Don’t Starve used to demonstrate placebo effect in games

Developers should keep this in mind

The placebo effect is a well-known psychological concept wherein performance and results can be altered when a subject believes conditions are different even when they aren’t. Classically, placebos are given in medicinal studies in order to account for the effect. Unsurprisingly, this effect extends to video games.

University of York professor Paul Cairns designed an experiment in which participants played two rounds of Klei’s procedurally generated survival game Don’t Starve. For the first run the players were told the environment would be generated randomly, then for the second playthrough they were told the game would use an advanced artificial intelligence to alter the difficulty based on player skill. The builds used were actually identical.

The results were not just an effect of players becoming more knowledgeable and skilled for the repeat performance, as some players reported having a more difficult time the second time around. Others reported a more enjoyable experience due to the more well-planned map. Of course, the layout of the world was equally random (though not necessarily equally difficult) for both runs. So while participants may have experienced a discrepancy in difficulty, the fact that they attributed it to a fictional change in the code demonstrates the placebo effect.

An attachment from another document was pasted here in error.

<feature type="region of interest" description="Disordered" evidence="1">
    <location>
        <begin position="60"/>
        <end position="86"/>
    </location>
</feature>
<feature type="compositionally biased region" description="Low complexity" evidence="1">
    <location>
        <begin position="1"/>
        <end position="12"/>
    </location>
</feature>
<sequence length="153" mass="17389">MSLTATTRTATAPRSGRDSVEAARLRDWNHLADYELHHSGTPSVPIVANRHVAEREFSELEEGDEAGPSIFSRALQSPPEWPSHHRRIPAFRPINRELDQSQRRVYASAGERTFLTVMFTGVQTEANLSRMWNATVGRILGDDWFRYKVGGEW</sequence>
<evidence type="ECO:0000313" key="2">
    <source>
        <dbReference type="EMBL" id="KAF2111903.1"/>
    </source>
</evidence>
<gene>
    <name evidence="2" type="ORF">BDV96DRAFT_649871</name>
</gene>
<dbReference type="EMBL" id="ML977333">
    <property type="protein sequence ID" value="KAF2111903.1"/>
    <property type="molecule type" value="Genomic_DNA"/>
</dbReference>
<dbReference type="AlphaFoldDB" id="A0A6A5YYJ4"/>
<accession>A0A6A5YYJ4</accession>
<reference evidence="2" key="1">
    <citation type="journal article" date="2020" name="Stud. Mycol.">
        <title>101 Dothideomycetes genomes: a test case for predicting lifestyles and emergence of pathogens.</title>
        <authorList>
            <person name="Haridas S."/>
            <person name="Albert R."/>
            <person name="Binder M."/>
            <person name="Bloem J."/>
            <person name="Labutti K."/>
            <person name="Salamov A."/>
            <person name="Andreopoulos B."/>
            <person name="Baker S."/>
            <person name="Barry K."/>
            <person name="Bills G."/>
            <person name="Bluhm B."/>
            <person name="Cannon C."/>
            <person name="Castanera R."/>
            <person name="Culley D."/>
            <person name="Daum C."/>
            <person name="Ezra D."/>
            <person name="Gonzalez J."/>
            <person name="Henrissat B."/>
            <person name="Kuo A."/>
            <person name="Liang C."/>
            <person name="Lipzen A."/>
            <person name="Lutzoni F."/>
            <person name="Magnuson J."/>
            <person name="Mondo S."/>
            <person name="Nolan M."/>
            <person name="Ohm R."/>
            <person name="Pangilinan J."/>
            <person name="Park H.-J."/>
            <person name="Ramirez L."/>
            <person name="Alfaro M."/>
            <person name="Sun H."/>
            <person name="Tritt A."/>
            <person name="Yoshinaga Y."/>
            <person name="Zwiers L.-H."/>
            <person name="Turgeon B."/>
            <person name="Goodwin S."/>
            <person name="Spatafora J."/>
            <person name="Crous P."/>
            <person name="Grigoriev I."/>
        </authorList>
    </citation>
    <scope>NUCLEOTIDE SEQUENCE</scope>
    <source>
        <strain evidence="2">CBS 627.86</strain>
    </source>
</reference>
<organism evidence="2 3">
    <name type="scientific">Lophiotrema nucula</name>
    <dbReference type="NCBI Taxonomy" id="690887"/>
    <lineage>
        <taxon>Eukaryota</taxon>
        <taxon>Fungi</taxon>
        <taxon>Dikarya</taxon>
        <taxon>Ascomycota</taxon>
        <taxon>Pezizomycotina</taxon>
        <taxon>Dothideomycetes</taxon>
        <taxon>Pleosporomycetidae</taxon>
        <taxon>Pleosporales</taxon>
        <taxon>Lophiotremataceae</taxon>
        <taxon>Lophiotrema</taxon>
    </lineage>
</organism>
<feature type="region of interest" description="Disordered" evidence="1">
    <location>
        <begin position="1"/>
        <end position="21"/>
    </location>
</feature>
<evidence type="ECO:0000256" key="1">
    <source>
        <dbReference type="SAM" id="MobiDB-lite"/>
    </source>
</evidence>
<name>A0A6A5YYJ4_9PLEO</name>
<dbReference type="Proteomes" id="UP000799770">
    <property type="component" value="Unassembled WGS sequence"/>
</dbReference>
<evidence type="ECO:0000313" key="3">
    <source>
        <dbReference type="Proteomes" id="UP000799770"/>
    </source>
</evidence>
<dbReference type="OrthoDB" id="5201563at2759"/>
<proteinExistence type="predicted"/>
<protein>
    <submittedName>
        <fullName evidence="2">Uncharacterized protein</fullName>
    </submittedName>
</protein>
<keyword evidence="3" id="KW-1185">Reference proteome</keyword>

Placebo effect works in video games too [New Scientist]

Darren Nakamura
Darren is a scientist during the day. He has been a Destructoid community member since 2006, joining the front page as a contributor in 2011. While he enjoys shooters, RPGs, platformers, strategy, and rhythm games, he takes particular interest in independent games. He produced the Zero Cool Podcast for about four years, and he plays board games quite a bit when he can find willing companions.